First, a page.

It is desirable to store and transport the invention corrosion solution with higher reaction product concentrations, such as about 1% to about 70% by volume, preferably about 15% to about 60% by volume of the solution. Depending upon the amine and phosphonate reacted, the reaction product may or may not be soluble in water. But all of the invention compounds are at least highly dispersible in water at the treating concentrations of about 2 ppm to about 1%. When higher concentrations are used for storage and transportation, it may be necessary to add some alcohol to the water solvent to maintain the active ingredient in solution. With only water as a solvent at these higher concentrations, settling problems may occur which would make dilution and use in the field quite difficult. For handling ease and to save volume and shipping costs, concentrations are preferably about 30% to about 80% water, about 5% to about 40% alcohol, and about 15% to about 60% of active ingredient by volume of solution.
In higher concentrations of about 15% to about 60% by volume of the instant reaction product, it is preferred that the solvent contain at least some portion of a lower molecular weight alcohol to maintain solubility, or at least dispersion, of the amine. This avoids physical handling problems in the field. Practically any alcohol may be used as a solvent, but lower molecular weight alcohols are preferred, primarily because of their low cost. Methanol, isopropanol and ethylene glycol are three of the most preferred alcohol solvents.
Methanol is a preferred alcohol solvent because of its cost. Ethanol, propanol, isopropanol, butanol and pentanol may all be used. Ethylene glycol and propylene glycol are also preferred alcohol solvents because they can be mixed with methanol or the other alcohols to lower the flash point and pour point of the solution. Consequently, a representative concentrated solution might be 25% phosphonate/amine reaction product in a 75% solvent of 5% methanol, 15% ethylene glycol and 55% water. Of course, much larger amounts of alcohol may be employed, but water is preferred because of its cost.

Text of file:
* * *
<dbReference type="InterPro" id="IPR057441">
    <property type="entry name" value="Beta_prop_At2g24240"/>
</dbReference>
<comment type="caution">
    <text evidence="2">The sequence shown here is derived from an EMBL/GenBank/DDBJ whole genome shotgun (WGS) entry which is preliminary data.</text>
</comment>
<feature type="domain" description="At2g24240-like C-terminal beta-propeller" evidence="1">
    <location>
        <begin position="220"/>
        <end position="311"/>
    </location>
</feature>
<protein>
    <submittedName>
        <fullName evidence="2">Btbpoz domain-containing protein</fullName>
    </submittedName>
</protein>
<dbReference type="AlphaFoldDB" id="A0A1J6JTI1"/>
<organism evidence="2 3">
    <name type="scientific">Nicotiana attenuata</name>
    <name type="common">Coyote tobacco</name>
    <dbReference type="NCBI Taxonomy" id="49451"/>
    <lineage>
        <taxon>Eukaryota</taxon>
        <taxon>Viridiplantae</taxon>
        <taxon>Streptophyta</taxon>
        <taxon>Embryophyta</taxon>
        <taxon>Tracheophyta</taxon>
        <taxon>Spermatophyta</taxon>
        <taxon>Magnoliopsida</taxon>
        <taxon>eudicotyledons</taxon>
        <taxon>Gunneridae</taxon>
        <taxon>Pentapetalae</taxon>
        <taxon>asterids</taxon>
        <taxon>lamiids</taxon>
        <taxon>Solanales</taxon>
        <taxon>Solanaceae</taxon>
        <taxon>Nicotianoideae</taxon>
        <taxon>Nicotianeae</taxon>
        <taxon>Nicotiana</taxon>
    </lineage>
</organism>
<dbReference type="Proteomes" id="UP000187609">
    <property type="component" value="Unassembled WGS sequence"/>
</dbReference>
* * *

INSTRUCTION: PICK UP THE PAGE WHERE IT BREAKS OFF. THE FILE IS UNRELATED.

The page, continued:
The phosphonate compound and amine are preferably reacted in the stoichiometric proportions of about 0.9/1 phosphonate/amine ratio to about 1/0.9 phosphonate/amine ratio. The use of phosphonate or amine in excess of this preferred ratio will yield the desired phosphonate/amine reaction product and excess phosphonate or amine in solution.
The combination corrosion and scale inhibiting solutions of the invention which contain the instant phosphonate/amine reaction products may be employed in different locations in the oil field. These solutions are also effective enough against both corrosion and scale to be used for both purposes at once. Since the solutions offer substantial improvement over present inhibitor systems, they may be used to protect downhole piping and equipment in situations such as subsurface water injection for pressure maintenance, water disposal systems or drilling and production applications, as well as in above-ground, oil or water flow lines and equipment.